Butter London inks investment partnership with Encore Consumer Capital
SEATTLE — Indie beauty brand Butter London has announced that private equity investment firm Encore Consumer Capital has made a majority investment in the company and will form a partnership to help develop and market the Seattle-based brand.
Butter London was founded in 2005 by British entrepreneur Sasha Muir, who built the company into a high-design nail lacquer brand and is famed for pioneering "3 Free" nail care in the service sector.
"We are very excited to be working with Encore, who have a proven track record in growing brands into category leaders while maintaining the integrity and identity of the brand. This partnership will allow us to continue to bring the highest quality products to our customers with speed, quality and care," stated Leslie Freytag, Butter London president and CEO.
"We are excited to begin our partnership with the great team at Butter London to help build upon the brand's attractive and unique positioning in the prestige beauty industry," added Kevin Murphy, managing director at Encore Consumer Capital. "We look forward to supporting the company's introduction of great new products and engagement with its valued retailer partners to drive the brand's growth."
NRF calls for payment industry to adopt tokenization
WASHINGTON — The National Retail Federation, Retail Industry Leaders Association, Food Marketing Institute, Merchant Advisory Group, National Association of Convenience Stores, National Grocers Association, and National Restaurant Association are jointly calling for an open and universal tokenization standard in the U.S. payments system. The groups released a statement saying payment card data is currently vulnerable to theft where card information is swiped or entered, where card information is stored, and where it is transmitted.
The group is calling for payment industry stakeholders to adopt tokenization. Tokenization refers to the process of replacing sensitive account data and identity information with a unique token or symbol, making it less vulnerable to a security compromise. Tokens are randomly generated in a secure environment, like a coin vault, so that no data is stored or transmitted in an unsecure format.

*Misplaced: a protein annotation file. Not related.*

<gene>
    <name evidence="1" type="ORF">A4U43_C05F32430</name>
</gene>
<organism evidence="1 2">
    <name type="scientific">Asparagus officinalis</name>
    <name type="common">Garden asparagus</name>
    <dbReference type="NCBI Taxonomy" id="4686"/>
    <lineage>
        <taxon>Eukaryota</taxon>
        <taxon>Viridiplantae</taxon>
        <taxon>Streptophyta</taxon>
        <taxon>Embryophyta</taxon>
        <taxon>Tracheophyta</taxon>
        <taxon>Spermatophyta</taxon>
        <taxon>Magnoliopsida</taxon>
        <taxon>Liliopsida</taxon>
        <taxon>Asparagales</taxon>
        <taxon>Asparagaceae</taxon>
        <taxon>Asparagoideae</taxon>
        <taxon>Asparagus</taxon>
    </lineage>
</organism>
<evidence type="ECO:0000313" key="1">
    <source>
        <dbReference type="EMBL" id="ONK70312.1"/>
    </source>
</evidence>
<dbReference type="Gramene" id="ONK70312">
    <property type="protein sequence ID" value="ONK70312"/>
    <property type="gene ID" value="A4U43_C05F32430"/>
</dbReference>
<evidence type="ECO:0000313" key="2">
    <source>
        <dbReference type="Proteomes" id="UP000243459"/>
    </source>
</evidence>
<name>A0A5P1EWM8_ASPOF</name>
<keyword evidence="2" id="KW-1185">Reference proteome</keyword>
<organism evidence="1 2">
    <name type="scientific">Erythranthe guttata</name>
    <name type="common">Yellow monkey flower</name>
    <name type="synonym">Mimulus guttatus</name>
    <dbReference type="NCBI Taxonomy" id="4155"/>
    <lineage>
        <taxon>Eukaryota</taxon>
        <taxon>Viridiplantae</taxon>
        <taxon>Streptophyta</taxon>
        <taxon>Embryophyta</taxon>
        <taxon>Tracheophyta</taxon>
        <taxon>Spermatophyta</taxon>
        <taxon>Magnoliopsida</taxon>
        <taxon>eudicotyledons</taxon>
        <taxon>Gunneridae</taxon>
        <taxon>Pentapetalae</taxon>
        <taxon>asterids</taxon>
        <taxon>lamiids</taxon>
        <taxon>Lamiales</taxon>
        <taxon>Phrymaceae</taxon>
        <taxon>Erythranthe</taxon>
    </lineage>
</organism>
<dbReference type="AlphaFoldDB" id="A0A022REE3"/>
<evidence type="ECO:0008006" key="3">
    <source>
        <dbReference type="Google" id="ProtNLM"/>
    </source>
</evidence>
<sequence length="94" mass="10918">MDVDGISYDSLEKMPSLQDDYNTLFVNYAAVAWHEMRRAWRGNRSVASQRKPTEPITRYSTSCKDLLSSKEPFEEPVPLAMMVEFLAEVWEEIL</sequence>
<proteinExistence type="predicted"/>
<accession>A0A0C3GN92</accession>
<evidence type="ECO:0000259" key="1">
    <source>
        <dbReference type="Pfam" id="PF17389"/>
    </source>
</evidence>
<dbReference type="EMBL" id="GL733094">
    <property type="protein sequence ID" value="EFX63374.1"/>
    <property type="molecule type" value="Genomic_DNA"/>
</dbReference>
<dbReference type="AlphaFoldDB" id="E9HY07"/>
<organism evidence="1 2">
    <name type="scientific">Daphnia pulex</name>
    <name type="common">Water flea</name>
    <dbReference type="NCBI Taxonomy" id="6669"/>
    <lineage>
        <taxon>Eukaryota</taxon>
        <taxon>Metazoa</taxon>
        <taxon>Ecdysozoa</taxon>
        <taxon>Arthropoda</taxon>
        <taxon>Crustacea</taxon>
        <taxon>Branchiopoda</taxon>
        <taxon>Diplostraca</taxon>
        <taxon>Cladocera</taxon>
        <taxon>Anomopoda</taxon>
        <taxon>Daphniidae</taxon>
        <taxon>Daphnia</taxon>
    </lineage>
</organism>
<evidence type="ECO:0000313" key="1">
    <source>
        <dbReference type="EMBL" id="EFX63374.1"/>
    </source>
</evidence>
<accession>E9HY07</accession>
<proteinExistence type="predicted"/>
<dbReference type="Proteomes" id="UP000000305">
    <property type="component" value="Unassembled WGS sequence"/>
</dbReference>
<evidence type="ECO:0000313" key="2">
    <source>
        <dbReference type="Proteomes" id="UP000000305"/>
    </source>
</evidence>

“In order for the full benefits of tokenization technology to be realized by U.S. consumers and businesses, the standards for this technology must be created on an open platform that enables all technology providers to compete equally,” says the statement. “An open, interoperable platform will also ensure merchants can support the technology across multiple providers and make back-end security processes seamless for the customer experience.”
The statement also says tokenization will assist retailers in age verification identity checks, and storage and transmission of electronic health records and pharmacy prescriptions. Payment stakeholders are encouraged to participate in an accredited standards process, such as, but not limited to, the International Standards Organization or American National Standards Institute, to create, maintain, and coalesce around an open solution approach to payments security.
The statement concludes that solutions for tokenization should align with the following guiding principles:
1. Subscribe to an open standards approach through an accredited standards-setting body.
2. Create a technology neutral platform allowing broad participation in the standard from technology stakeholders.